Decoder Speed Tables

Advanced Decoder have speed table which allow one to customize the actual physical speed of the locomotive to a given speed step.  In essence you create a speed step vs speed curve.  THere are multiple purposes for using speed tables.

1) relative speed matching locomotives to each other.
2) Speed matching to a prototypical scale speed.
3) Adjusting a Yard locomotive to have as speed curve that facilitates quick engine switching response a limited throttle change.  Great for one handed operation.

Dave Heap has done a lot of investigation in the growing trend of DCC decoder manufactures moving away from the NMRA DCC standards.  In this discussion, it is in regard to how speed tables are supposed to work.  Each decoder manufacture believes they have a better way to do a speed table than the NMRA.  But it only creates more confusion in the end since there is no standard. 

Here is Dave's Findings as posted on an email on 10/6/14.


The NMRA standard specifies that when:

1) bit 4 of CV29 is 0, the speed table is set by CVs 2, 5 & 6 only.   The values of CV66 to CV95 are disabled.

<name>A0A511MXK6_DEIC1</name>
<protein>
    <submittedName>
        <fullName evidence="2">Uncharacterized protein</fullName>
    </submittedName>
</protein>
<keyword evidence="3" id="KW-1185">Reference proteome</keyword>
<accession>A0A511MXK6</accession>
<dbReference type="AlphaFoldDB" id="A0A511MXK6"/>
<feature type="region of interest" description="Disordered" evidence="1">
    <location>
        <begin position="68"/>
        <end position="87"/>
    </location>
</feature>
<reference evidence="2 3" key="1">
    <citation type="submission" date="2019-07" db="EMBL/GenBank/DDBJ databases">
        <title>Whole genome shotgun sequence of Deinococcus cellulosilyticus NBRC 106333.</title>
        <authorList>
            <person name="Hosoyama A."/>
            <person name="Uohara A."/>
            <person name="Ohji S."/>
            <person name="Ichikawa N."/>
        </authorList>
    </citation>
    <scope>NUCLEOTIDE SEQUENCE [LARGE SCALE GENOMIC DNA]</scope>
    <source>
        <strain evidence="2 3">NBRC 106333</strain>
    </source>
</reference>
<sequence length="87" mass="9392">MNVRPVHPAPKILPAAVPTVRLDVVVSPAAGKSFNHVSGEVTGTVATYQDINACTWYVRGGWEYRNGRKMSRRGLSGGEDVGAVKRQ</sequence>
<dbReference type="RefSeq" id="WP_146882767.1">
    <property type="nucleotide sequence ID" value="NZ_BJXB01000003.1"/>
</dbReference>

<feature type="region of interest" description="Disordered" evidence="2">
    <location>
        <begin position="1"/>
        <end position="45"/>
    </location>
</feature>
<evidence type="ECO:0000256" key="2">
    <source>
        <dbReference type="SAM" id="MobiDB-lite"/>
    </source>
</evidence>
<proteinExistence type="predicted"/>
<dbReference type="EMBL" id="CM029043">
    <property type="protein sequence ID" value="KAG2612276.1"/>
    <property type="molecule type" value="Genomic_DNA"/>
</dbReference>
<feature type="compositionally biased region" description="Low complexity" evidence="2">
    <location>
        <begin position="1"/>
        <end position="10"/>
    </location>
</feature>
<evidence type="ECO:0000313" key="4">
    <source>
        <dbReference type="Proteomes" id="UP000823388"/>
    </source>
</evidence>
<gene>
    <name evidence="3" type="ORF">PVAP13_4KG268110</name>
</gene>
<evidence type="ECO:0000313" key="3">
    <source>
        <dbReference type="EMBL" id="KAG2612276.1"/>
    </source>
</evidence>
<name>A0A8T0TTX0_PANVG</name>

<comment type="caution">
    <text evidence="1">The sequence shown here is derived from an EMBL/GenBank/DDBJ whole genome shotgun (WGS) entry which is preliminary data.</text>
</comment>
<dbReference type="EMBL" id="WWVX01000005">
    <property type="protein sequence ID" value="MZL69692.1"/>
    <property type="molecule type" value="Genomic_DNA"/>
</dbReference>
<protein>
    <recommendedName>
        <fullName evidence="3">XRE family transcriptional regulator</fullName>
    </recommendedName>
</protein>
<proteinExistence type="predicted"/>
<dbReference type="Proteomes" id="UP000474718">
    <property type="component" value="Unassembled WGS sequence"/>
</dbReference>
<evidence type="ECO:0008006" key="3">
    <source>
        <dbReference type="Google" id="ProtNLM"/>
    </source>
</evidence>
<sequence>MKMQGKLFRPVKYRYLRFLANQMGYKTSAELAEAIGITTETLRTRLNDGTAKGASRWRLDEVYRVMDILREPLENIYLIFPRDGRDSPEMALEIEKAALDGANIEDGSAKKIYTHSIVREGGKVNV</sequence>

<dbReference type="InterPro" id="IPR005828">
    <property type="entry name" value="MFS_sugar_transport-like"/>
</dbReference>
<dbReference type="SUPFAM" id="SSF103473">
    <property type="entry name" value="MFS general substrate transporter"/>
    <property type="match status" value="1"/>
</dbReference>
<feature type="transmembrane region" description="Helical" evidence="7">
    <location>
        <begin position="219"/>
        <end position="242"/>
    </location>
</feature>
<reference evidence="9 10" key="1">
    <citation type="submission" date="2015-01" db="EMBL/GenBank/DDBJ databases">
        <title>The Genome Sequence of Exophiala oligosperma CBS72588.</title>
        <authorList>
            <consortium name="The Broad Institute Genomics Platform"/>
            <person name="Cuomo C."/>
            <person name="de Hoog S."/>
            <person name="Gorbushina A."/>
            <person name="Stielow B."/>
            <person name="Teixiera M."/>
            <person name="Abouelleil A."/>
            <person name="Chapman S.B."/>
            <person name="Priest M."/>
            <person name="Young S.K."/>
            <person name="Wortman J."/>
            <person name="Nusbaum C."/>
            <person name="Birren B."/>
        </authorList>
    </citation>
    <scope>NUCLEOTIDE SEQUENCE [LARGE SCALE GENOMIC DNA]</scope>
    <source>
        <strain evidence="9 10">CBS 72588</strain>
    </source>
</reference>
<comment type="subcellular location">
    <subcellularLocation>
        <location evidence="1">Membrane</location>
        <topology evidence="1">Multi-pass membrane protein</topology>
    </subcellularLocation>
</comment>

2) bit 4 of CV29 is 1, the speed table is set by CVs 66 to 95 only.  The values of CV2, 5, and 6 are disabled.

Tsunami decoders:


If the speed table CVs 67 to 94 is active, the value in CV 2 is still effective and is added to ALL points in the curve, effectively shifting the whole speed table up.

QSI Decoders:

If the speed table CVs 67 to 94 is active and the values in CVs 2 & 5 are non-zero the whole speed table is rescaled to fit between the values in CVs 2 & 5, while preserving the curve shape. (If you have already set the curve to be compressed, it is expanded to fit between CVs 2 & 5).

ESU Decoders (V4 or Select):

If the speed table CVs 67 to 94 is active, and the values in CVs 2 & 5 are always active and the whole speed table is rescaled to fit between the values in CVs 2 & 5, while preserving the curve shape. But unlike the QSI decoders, CV67 is fixed at 1 and CV94 is fixed at 255 so you cannot compress the speed curve yourself (so no precision is lost when expanding the curve to fit between CVs 2 & 5).